Young people in France are increasingly turning to tarot, astrology and other forms of esoterism, a trend that accelerated during the Covid-19 pandemic, according to a recent poll.

Source: ‘Revival of the occult’: French youth turn to tarot, astrology during Covid-19

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Alex Sumner’s answer to How and where could I start to practice Magick? (14 years old) – Quora

I am now an experienced Ceremonial Magician. However, when I was fourteen years old myself, I got turned on to the occult not through reading occult books per se, but through Call of Cthulhu role-playing game, and the fiction of H P Lovecraft.

This is not so crazy as it may sound, since because Call of Cthulhu is based in a fictionalised version of the real world, the creators actually included a lot of historical data of real-life occult organisations and personalities such as Aleister Crowley, Dion Fortune, Israel Regardie, the Golden Dawn, etc. Because this piqued my interest, I remembered them when I came to researching the occult seriously when I was older.

Indeed, several serious occultists I know claimed that they were first inspired to take up the dark arts after reading Dennis Wheatley novels. Dennis Wheatley actually met Aleister Crowley, although he was a bit of a hypocrite in that he told his readers not to get into the occult real-life, as it was a sure path to be enmeshed by the powers of darkness, etc.

So yeah, if you do your research, you will probably find that a lot of fiction is inspired by genuine occultism. A lot however is not. The one thing I would advise against doing is watching The Irregulars. This is probably one of the worst programmes out there when it comes to historical accuracy about occultism. Or about the Sherlock Holmes universe. Or indeed about life in Victorian England generally.

(NB: if you are on Netflix and you want to watch something decent about the occult, try The Midnight Gospel instead).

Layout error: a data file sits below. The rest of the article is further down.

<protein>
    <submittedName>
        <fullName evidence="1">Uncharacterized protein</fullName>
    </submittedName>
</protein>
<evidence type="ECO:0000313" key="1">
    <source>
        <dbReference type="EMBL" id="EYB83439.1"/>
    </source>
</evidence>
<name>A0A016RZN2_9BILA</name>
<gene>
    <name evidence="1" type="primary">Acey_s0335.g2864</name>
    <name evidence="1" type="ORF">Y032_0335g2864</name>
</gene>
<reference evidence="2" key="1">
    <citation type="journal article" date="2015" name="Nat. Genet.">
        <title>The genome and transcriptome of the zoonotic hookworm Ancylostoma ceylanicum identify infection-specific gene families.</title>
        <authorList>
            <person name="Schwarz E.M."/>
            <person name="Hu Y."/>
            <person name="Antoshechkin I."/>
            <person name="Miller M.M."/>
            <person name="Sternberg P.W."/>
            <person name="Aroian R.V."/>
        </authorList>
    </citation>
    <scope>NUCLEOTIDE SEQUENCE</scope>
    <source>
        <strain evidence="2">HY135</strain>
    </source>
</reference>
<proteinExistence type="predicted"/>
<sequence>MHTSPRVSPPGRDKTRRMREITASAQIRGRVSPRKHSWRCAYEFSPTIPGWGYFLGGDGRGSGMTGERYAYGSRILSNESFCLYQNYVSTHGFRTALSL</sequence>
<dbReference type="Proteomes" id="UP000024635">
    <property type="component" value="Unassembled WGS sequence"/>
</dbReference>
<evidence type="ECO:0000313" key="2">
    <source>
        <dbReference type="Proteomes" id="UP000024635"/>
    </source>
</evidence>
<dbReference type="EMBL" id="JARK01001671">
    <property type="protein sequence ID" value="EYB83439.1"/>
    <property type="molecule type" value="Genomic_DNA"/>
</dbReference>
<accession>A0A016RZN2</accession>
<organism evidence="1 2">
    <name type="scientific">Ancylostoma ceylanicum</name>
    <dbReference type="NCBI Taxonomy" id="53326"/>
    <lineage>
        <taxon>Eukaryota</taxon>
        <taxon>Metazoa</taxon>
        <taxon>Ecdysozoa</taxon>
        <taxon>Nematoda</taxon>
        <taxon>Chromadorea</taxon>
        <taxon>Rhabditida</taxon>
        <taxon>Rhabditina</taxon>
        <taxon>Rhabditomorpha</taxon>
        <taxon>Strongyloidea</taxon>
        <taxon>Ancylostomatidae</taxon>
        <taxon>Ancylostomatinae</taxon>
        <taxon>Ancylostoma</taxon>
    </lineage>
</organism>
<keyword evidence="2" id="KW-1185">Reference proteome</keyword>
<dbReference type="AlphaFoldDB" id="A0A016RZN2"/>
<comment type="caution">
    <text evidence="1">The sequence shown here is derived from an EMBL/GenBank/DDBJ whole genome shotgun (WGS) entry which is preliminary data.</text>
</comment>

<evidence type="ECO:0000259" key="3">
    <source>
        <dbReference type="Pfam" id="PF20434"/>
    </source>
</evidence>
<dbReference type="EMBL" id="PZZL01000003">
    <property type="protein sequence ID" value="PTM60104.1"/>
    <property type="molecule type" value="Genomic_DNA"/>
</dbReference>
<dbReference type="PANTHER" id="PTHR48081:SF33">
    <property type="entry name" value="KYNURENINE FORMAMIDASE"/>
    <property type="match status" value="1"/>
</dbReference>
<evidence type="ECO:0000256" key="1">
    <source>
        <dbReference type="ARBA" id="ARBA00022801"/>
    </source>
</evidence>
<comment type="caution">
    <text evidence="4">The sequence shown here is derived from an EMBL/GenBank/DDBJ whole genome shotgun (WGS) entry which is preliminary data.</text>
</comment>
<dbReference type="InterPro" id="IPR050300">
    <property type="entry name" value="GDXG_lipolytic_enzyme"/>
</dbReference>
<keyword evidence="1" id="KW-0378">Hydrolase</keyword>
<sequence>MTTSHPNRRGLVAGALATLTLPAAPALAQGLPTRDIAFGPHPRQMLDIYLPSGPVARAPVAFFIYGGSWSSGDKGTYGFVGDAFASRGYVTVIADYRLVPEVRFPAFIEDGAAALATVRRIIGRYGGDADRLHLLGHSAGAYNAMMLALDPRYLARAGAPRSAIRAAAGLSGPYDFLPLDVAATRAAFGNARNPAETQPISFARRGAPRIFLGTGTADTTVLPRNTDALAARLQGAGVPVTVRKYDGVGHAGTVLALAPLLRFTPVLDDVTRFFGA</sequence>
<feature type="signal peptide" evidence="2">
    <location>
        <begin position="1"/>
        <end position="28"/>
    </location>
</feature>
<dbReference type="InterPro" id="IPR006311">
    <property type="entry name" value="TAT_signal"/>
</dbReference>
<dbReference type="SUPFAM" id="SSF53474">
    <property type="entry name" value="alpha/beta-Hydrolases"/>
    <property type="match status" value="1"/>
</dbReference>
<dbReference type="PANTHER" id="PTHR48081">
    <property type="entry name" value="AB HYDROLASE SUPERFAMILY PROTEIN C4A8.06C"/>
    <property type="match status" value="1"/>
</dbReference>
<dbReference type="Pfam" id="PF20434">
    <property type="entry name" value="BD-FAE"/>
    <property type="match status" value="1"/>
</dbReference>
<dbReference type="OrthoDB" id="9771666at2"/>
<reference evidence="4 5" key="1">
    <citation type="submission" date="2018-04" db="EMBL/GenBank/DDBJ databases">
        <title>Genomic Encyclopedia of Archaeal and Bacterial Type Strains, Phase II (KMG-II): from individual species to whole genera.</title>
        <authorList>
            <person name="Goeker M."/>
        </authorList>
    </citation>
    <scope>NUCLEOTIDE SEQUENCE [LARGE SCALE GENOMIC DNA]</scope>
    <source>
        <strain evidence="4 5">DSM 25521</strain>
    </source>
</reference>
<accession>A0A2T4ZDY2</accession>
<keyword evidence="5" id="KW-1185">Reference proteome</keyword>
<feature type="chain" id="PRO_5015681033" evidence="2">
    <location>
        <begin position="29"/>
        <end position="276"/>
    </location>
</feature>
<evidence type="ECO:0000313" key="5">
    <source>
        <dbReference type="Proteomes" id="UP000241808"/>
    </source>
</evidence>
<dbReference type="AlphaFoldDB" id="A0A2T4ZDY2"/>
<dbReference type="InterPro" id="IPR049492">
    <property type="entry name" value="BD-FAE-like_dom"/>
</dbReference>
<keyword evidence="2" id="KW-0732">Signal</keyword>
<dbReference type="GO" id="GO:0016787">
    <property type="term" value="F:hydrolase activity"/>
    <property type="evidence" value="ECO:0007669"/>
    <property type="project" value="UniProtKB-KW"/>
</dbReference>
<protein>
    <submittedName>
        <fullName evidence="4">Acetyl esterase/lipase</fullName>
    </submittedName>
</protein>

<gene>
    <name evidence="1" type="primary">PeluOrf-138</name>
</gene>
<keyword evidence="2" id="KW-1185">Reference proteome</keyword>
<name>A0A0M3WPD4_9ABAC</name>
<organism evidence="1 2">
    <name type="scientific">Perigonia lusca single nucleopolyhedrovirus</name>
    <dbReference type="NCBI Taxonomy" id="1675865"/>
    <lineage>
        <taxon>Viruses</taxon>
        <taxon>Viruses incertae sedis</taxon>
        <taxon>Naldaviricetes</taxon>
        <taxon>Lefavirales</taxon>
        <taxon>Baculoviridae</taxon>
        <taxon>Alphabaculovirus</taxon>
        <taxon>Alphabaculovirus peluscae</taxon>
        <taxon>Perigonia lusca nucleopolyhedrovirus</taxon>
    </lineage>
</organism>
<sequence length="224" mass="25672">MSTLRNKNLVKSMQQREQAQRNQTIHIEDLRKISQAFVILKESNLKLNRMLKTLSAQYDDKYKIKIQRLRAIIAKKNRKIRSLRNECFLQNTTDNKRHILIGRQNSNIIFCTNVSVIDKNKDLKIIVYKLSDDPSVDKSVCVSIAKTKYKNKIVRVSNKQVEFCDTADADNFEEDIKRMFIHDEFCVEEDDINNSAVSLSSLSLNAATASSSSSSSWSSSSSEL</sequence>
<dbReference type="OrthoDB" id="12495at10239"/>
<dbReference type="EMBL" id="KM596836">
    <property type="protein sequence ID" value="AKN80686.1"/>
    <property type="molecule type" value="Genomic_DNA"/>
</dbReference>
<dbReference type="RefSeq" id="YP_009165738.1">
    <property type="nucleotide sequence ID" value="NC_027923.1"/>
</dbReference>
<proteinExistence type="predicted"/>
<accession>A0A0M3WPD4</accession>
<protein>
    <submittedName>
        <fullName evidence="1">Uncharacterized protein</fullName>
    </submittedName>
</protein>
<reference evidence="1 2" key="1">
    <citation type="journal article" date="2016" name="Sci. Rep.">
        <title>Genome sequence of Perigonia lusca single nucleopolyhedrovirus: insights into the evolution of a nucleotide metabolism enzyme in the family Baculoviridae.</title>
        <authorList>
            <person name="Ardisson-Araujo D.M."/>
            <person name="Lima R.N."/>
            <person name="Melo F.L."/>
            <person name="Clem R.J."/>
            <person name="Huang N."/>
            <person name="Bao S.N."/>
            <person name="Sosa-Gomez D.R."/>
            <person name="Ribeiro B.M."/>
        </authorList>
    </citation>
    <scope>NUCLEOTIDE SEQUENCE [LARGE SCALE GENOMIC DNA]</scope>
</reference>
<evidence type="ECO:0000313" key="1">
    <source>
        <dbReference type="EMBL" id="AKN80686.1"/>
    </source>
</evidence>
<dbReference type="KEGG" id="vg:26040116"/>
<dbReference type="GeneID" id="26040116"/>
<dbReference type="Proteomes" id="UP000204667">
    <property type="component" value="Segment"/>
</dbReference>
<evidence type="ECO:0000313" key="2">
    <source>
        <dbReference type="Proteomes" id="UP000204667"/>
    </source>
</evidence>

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The Irregulars. Not as authentic as The Midnight Gospel


Source: Alex Sumner’s answer to How and where could I start to practice Magick? (14 years old) – Quora

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Heretic of the Week: Dion Fortune

Dion Fortune

I don’t normally read Catholic Herald, which is why I’ve only just shared a year old story. Apparently, last month, Dion Fortune was the newspaper’s featured Heretic of the Week. I rather think they meant “hermetic” of the week, but that’s beside the point. Among Dion’s crimes are veering between Catholicism and paganism, and lowering the tone of Glastonbury, although I personally think that Kanye West is more to blame for the latter. 😉

Anywho, here is the link to the article:

Heretic of the Week: Dion Fortune. Catholic Herald, March 3rd 2020.

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Ode to a Young Aspirant, On Beginning the Abramelin Operation

(Tune: Che Sera Sera).

When I started Abramelin,
I asked my genius, “What will I be?
Will I be powerful, mighty and rich?”
“You’ll have to wait and see.
K-C-H-G-A!
The future’s not yours to see,
Except with chapter one, square three –
K-C-H-G-A!”

Square 3, of Book IV, chapter 1.
NB I know that technically square 2 might also work, but that didn’t rhyme!

Just a reminder that this year’s Abramelin season begins on Monday 5th April 2021, which is only four weeks away! I am currently editing the journal I wrote when I did it in 2020, which I hope will be ready later this year . It’s 103 thousand words so far, so it’s going to be pretty chunky when it is done. Meanwhile, I heartily recommend reading my blog posts which I have tagged Abramelin – if for no other reason than to be warned in advance of the issues I myself identified.

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Bring It Home: Bringing a Hawke’s Bay occult legend back to life

The interior of a house built by Robert Felkin as an annexe to Whare Ra. Apparently Felkin himself chose the bright blue hue for practising Colour Therapy.